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Glorifying The Tudor Dynasty: Shakespeare’s Richard Iii And The Perfect Villain.

1015 words - 5 pages

The reign of Queen Elizabeth I was one of prosperous activity for the arts in England. This period is known as the “Golden Age” and English nationalism gained momentum, as evidently shown through writers creating their works in the English language. Furthermore, the Queen had a passion for the arts, and thus encouraged and patronized activities such as the creation of theaters. Overall, London became a cultural center and in which the arts flourished under the Queen. Playwrights ,such as William Shakespeare, were enthusiastic about this embrace of the arts and were encouraged to depict characteristics of Elizabethan society. Consequently, influences from the main cultural center encouraged ...view middle of the document...

Additionally, the plot of the play portrays a turning point for English history, the rise of the Tudor dynasty. In combination with Machiavelli, the fact that Elizabeth was the patron of the arts also influenced Shakespeare’s piece. The writer courts the Queen with the twisted characterization of Richard and the rise of Henry VII. Richmond exclaims, “God and your arms be praised, victorious friends, the day is ours, the bloody dog is dead” (201). Here, Shakespeare’s clearly presents the death of Richard III as a victory for the successors while dehumanizing the king by calling him dog. In the history of England, the power struggle between the ruling families is not a new theme for the writer. However, by portraying this case as a horrid example of a current reality, Shakespeare is appealing to the Queen. When Henry kills Richard, his actions are exalted while Richard is defeated. Consequently, the Tudors are also exalted and Queen Elizabeth’s reign is seen as more prosperous as it is. The overall plot of the play seeks to legitimize Elizabeth’s rule by portraying the Tudors as heroes who saved the monarchy from a power driven king.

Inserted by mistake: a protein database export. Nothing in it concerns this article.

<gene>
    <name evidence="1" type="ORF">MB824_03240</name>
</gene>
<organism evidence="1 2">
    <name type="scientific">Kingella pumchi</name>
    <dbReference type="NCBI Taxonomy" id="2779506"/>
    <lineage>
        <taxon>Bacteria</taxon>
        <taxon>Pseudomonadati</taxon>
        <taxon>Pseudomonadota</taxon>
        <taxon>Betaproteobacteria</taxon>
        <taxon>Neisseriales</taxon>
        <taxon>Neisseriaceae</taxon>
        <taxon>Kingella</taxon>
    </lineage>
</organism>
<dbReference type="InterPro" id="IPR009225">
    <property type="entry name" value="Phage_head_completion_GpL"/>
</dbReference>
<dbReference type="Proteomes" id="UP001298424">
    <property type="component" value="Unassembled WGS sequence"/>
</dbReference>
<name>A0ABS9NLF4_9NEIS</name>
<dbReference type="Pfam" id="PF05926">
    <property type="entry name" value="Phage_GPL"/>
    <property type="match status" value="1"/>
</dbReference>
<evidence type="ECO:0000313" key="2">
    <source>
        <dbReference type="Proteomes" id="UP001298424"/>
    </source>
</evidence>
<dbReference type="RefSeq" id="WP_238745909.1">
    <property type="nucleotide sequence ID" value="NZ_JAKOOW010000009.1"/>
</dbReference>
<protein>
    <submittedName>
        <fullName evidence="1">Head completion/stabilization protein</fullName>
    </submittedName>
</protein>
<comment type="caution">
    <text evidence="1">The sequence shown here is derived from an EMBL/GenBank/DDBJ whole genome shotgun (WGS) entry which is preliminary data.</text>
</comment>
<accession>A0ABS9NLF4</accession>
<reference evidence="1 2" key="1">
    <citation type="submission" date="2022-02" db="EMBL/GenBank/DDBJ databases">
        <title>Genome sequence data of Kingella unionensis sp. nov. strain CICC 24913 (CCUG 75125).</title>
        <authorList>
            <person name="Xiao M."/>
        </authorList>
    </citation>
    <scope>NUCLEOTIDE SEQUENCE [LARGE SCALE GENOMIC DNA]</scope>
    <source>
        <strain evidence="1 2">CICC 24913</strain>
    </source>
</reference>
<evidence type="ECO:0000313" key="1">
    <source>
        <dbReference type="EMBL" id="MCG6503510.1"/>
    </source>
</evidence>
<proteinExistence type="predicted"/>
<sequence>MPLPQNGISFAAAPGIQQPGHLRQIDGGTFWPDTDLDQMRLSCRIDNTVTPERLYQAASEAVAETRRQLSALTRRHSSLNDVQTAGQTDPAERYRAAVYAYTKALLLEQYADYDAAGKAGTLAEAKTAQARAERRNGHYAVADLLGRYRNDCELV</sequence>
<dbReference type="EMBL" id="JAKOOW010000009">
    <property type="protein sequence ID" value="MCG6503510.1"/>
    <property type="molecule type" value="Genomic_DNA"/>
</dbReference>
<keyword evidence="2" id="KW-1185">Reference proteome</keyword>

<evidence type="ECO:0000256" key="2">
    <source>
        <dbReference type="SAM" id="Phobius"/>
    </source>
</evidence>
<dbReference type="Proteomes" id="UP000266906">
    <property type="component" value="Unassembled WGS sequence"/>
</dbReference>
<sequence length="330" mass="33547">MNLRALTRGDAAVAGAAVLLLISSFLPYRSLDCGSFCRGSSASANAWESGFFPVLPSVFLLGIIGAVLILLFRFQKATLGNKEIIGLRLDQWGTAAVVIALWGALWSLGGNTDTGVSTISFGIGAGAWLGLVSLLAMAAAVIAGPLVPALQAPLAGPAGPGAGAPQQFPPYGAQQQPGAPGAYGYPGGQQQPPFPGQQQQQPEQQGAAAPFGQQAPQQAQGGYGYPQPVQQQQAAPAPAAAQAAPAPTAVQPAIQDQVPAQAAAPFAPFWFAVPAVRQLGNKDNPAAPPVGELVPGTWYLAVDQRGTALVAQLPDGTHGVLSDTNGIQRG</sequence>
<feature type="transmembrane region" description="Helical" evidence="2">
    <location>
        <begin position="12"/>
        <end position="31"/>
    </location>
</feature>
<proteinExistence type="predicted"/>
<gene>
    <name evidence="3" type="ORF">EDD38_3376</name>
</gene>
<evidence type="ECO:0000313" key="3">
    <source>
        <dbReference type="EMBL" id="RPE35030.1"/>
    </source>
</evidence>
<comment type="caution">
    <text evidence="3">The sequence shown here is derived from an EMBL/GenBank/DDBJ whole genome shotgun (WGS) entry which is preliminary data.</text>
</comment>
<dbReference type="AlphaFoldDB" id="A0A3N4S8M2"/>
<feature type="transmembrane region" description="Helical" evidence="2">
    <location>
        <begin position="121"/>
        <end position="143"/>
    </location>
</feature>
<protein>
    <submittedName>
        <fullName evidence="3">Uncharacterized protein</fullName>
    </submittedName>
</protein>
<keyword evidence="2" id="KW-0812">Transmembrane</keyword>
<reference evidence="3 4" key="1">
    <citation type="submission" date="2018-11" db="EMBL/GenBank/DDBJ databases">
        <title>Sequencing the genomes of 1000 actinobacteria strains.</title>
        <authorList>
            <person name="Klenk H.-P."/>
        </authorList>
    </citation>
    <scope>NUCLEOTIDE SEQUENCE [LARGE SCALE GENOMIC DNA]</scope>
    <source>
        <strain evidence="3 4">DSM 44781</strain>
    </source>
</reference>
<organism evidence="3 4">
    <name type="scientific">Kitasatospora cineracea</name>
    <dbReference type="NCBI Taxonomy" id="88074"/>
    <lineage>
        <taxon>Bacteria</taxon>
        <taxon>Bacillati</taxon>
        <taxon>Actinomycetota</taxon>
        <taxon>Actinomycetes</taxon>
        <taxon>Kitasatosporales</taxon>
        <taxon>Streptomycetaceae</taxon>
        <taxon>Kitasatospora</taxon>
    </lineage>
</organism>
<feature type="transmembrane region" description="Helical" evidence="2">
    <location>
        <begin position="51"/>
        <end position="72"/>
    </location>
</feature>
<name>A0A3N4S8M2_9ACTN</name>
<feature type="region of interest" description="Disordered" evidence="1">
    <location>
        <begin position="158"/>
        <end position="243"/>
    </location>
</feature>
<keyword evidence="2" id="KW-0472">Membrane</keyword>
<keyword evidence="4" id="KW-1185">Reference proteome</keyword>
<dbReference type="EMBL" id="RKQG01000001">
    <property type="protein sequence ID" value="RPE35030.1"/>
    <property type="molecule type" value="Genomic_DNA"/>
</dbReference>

Furthermore, this characterization of Richard III as a villain was enhanced by London during the Elizabethan era. Shakespeare’s play is not meant to be a biographical narration of Richard III but a dramatic representation of the rise of the Tudor dynasty. Additionally, he bases his character on Thomas More’s History of King Richard III. Many controversies surround the content of this particular work and Dorothea Pries discusses how Richard III is portrayed as “an evil, tyrannical king” (Preis). Shakespeare adapts this image of Richard III and furthers the horridness of this character through the depiction of events that lead to his rise and downfall. Also, the play emphasizes the ugliness of the character’s physical appearance and portrays his actions as if no one before him had performed similar actions. In combination with Machiavelli and his homage to the Queen, Shakespeare achieves to create a villain out of Richard III while legitimizing the...

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